I have lost all my writing. All my uni assignments. Everything that constituted my portfolio. I have lost my links and my favourite sites. I have lost folder upon folder of inspirational images and content. I have lost memos and phone numbers and reminders. I lost a journal that was in my handbag, one that detailed all the craziness of the adventure so far, scribbles of musings and thoughts about our trip - how glad I was to reunite with my sister, reflecting on how much we'd both changed, and how we were so much the same. I'd even thought that maybe, just maybe, this trip could be the start of a book, a story of two sisters reuniting, of growing up and exploring. Of driving an old car through France, breaking down, drinking wine, dancing in a sunset over pastel coloured cliffs.
It gnaws at me that someone took all this from me. That along with the tangible electronics, they took all of this stuff of me.
I know my laptop has been wiped, and that it is somewhere near Rome (no Facebook, it definitely wasn't me trying to log on in Rome). I know my hard drive, where everything was backed up, has probably been thrown in a bin somewhere. As for my written journal - pfffft. Gone. Those words meant nothing to anyone except for me, if they could even read the English scrawl.
It's just stuff, I tell myself endlessly.
But it was my stuff, I can't help whispering back. Mine.
So what does that make me, a child of technology without all my stuff?
Electronically? Dead and dying. Literally? Not so much.
I haven't died, though I have no iphone.
My life is still with me, and not languishing with my laptop in Rome.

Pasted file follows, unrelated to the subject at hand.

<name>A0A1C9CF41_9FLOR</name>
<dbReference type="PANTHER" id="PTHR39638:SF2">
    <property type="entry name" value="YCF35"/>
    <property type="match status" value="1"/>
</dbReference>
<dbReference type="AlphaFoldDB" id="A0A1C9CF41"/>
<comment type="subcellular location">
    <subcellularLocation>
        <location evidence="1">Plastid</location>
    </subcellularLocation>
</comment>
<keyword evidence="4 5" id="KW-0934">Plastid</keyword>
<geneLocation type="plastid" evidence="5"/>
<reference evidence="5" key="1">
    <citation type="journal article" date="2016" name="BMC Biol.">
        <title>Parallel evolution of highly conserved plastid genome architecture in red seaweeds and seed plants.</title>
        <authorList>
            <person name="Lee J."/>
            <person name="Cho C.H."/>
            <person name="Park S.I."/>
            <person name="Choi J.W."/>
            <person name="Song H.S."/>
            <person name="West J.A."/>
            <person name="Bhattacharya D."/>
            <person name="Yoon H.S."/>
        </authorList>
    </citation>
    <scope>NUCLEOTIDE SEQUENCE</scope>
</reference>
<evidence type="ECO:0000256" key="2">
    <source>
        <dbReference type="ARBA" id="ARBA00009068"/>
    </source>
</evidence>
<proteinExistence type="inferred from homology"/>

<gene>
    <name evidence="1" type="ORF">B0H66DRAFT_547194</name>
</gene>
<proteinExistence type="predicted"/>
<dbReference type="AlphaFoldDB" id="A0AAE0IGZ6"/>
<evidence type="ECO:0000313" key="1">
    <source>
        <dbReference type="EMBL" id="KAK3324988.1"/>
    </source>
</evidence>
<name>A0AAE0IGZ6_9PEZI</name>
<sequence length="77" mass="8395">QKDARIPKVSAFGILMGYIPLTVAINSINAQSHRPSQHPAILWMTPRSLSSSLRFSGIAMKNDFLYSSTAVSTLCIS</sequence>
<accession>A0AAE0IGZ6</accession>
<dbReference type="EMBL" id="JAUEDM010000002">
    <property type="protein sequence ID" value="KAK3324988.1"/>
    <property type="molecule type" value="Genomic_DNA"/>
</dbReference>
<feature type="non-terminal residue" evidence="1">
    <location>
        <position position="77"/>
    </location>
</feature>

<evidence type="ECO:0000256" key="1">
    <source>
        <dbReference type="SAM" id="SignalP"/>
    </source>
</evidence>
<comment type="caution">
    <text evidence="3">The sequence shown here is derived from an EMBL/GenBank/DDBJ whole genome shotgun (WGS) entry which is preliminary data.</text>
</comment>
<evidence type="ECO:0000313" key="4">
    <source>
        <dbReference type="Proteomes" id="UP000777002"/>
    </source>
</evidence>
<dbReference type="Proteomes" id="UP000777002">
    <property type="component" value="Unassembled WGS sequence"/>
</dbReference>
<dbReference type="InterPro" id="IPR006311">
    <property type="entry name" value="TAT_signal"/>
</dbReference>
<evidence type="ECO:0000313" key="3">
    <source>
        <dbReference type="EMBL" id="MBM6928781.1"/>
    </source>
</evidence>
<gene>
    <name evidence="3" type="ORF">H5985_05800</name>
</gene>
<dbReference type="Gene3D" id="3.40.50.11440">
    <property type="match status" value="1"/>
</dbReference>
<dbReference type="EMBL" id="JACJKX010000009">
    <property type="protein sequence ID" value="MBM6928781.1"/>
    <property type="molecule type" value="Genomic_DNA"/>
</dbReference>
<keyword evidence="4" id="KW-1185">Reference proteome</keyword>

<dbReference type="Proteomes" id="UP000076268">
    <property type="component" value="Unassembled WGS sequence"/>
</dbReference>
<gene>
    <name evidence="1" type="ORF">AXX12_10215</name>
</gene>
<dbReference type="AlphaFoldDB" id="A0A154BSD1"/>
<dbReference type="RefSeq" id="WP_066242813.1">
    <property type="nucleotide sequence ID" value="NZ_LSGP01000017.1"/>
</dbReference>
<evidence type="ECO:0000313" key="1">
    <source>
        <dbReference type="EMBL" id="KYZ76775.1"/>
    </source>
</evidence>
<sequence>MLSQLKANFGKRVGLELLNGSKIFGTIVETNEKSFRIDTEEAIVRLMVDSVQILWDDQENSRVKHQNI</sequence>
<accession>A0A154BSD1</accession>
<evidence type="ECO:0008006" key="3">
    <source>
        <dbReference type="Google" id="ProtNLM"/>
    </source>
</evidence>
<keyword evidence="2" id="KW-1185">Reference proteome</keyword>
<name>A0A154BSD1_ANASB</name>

And I guess my camera wasn't really my baby, if it was taken from me so easily.
If I can ever work out this insurance muddle, I will replace the laptop. And maybe the camera one day. I have a new journal, which I continue to scribble in.
Though maybe I really am dying without an iphone. London sans Google Maps? Disaster.
I've had the last two days off work. And when I say 'off work' I mean that I didn't have any work lined up. Them's the breaks of temping I guess, though it makes me incredibly nervous to not be working.
Technically I am grateful that I've had the last two days free. There is a list of paperwork that I need to do that is so ridiculously long and complicated - insurance claims for everything that was stolen while travelling, papers for the car that we left in Italy (poor Turk!), complicated job applications, sorting out tax and Centrelink issues.
And I don't want to do any of it. Sitting in the flat all day, going hungry for hours rather than making myself anything to eat, I procrastinate until I send myself mad. It reminds me of those years of home-schooling, that gnawing anxiety that I should be doing something, surely, with life. Anything rather than sitting in my room listening to Triple J, my books open and ready while I sit and stare out the window at the unchanging front garden.
I should Nike myself up and Just Do It. But I don't want to. I'd rather get all queer-sad and read tumblrs like this: http://thebookstheygaveme.tumblr.com/ , listening to the sound of builders and jackhammers that are everchanging the site outside my window.
Red is my thing. Red glasses, red lipstick, red nails.
I used to work at a pub, and one day the boss, a gruff balding man with the requisite belly, looked at me as I was carrying three schooners from one end of the bar to the other, and said, 'You always have red nails.'
He then did something manly to counteract his fashion insight, like continue to wipe the bar or something super helpful.